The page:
Receive $80 Grab vouchers valid for use on all Grab services except GrabHitch and GrabShuttle when you subscribe to BT All-Digital at only $0.99*/month.
Find out more at btsub.sg/promo
[HONG KONG] Asian shares were mixed on Monday, with Tokyo helped by better-than-expected Japanese growth figures while Shanghai fell despite a government pledge to support China's volatile stock markets.
The dollar strengthened after solid US data boosted expectations of an imminent US rate rise, heaping pressure on oil prices after they slid to a six-and-a-half-year low last week.
Sydney rose 0.31 per cent, while Seoul dropped 0.46 per cent and Hong Kong dipped 1.03 per cent in morning deals.
Shanghai stocks lost 0.65 per cent, following their biggest weekly gain in two months, even after Beijing pledged to support the country's volatile markets for the new few years.
Meanwhile, Tokyo shares rose 0.35 per cent after news Japan's economy shrank a lower-than-expected 0.4 per cent in the April-June quarter and 1.6 per cent from a year ago.
The weak reading beat market expectations for a quarterly fall of 0.5 per cent, or a 1.8 per cent annualised drop, and spurred hopes the government will intervene to help prop up the stumbling economy.
"The GDP data isn't bad," Andrew Clarke, director of trading at brokerage Mirabaud Asia, told Bloomberg News.
"It's a small step in the right direction." Chinese shares fell, despite the government on Friday vowing to support equities for a "number of years" in a bid to end extreme volatility in the stock market.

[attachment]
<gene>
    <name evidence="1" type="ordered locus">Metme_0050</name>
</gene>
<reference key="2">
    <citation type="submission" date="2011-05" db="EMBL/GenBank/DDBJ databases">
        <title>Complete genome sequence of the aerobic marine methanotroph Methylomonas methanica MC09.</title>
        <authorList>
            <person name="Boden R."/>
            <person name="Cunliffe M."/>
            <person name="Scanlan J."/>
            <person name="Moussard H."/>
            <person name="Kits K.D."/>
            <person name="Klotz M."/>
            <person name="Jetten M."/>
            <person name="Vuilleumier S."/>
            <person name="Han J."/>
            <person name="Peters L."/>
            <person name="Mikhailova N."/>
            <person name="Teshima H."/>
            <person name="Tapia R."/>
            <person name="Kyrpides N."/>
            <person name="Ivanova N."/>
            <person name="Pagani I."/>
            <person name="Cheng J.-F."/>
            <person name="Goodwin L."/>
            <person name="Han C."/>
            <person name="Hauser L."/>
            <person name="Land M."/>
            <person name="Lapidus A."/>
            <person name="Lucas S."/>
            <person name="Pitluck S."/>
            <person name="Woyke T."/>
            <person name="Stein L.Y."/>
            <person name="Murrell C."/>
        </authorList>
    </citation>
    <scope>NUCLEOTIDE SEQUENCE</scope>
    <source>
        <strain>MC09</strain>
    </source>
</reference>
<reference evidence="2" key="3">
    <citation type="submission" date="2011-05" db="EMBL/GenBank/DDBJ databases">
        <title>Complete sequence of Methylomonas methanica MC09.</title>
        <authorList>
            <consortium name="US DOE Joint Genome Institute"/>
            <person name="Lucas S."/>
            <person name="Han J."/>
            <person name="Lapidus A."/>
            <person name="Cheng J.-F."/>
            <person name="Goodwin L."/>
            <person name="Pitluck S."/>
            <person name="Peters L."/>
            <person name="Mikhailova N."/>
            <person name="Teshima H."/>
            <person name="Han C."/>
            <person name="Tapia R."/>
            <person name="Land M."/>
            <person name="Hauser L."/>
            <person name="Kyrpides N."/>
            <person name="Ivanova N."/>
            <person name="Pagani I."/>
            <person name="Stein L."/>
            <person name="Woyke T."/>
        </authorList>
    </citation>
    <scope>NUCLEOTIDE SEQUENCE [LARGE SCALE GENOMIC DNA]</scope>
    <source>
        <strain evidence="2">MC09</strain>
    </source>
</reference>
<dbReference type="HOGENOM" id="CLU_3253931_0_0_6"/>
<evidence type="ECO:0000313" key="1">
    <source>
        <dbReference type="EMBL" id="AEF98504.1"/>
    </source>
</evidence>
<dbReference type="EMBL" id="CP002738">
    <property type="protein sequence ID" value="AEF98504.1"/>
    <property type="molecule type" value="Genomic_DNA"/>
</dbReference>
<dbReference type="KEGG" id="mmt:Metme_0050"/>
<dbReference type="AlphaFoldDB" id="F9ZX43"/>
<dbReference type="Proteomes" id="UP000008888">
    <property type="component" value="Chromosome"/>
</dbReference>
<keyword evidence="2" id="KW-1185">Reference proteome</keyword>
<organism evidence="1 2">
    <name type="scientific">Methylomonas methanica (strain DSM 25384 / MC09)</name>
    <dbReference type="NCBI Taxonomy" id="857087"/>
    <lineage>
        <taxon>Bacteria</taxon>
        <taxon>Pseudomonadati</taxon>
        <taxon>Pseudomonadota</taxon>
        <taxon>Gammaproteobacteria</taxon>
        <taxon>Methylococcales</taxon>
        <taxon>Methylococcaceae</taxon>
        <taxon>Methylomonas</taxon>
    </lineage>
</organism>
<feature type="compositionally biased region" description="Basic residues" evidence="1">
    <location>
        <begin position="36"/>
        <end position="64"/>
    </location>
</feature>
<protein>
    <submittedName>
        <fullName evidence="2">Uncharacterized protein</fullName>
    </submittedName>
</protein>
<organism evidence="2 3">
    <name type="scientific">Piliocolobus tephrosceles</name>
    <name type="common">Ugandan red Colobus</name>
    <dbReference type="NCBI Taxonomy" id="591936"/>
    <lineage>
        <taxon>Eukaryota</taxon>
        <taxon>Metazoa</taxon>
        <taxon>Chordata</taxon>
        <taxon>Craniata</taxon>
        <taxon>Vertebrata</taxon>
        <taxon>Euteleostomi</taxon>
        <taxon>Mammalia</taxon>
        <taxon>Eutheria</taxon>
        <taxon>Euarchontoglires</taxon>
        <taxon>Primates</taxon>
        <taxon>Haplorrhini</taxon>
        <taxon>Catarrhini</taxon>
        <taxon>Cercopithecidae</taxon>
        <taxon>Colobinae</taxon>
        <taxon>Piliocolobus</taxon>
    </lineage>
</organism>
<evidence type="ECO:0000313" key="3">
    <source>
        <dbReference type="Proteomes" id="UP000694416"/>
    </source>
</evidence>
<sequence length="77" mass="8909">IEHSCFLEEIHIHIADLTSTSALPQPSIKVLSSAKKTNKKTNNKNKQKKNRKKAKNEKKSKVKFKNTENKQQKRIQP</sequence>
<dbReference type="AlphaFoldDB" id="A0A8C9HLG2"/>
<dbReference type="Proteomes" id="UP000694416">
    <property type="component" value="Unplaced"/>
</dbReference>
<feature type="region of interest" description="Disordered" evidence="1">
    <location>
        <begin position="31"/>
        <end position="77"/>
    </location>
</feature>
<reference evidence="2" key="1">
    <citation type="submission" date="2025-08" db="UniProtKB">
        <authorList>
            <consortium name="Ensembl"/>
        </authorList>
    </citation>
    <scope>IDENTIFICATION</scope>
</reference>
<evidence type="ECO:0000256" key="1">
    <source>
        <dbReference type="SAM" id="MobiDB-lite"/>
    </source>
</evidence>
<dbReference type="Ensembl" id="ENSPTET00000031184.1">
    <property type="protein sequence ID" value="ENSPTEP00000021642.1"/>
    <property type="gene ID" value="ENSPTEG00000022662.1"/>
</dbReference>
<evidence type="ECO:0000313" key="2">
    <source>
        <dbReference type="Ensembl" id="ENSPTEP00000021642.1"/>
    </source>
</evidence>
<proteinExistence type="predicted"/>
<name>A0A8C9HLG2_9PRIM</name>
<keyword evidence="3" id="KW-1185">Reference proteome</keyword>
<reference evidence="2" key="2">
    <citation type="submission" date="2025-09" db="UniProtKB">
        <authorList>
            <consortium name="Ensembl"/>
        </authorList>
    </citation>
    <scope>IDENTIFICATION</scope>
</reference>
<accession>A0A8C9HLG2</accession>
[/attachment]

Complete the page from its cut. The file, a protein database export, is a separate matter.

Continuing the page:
The move, which analysts said was designed to soothe investors' frazzled nerves, came after the central bank's shock devaluation of the yuan on Tuesday sent global financial markets into turmoil.
The sudden cut in the Chinese currency inflamed fears Asia's top economy is growing slower than previously thought, hurting commodity prices and sparking the worst two-day selloff in Asia-Pacific currencies since 1998.
But Shanghai equities added almost six percent over the week on expectations the cut would boost China's flagging economy and hopes it augured more support measures from Beijing.
On Monday China lifted the daily reference rate for the yuan against the dollar by 0.01 per cent.
"The situation surrounding the yuan has passed its peak and there's a sense of calm," Hirotsugu Nagata, from the investment information department at Mizuho Securities, told Bloomberg News.
"The market's attention now returns to the US rate increase." Wall Street finished higher Friday after solid industrial production, wholesale prices and July retail sales data all signalled the world's top economy is strengthening.
The numbers all added to expectations the US Federal Reserve could be set to raise its key interest rate as early as next month, driving up the dollar in Asia on Monday.
The greenback was quoted at 124.39 yen, up modestly from 124.32 yen in New York late Friday.
The euro slid to US$1.1096 and 138.01 yen from US$1.1112 and 138.14 yen.
But the stronger US currency added to pressure on oil prices, which continued their slide after notching their seventh straight week of falls on expectations of a growing supply glut.
A stronger greenback makes dollar-denominated oil more expensive for overseas investors and so tends to hurt demand.
US benchmark West Texas Intermediate for September delivery fell 49 cents to US$42.01 and Brent crude for October tumbled 59 cents to US$48.60 a barrel in morning Asian trade.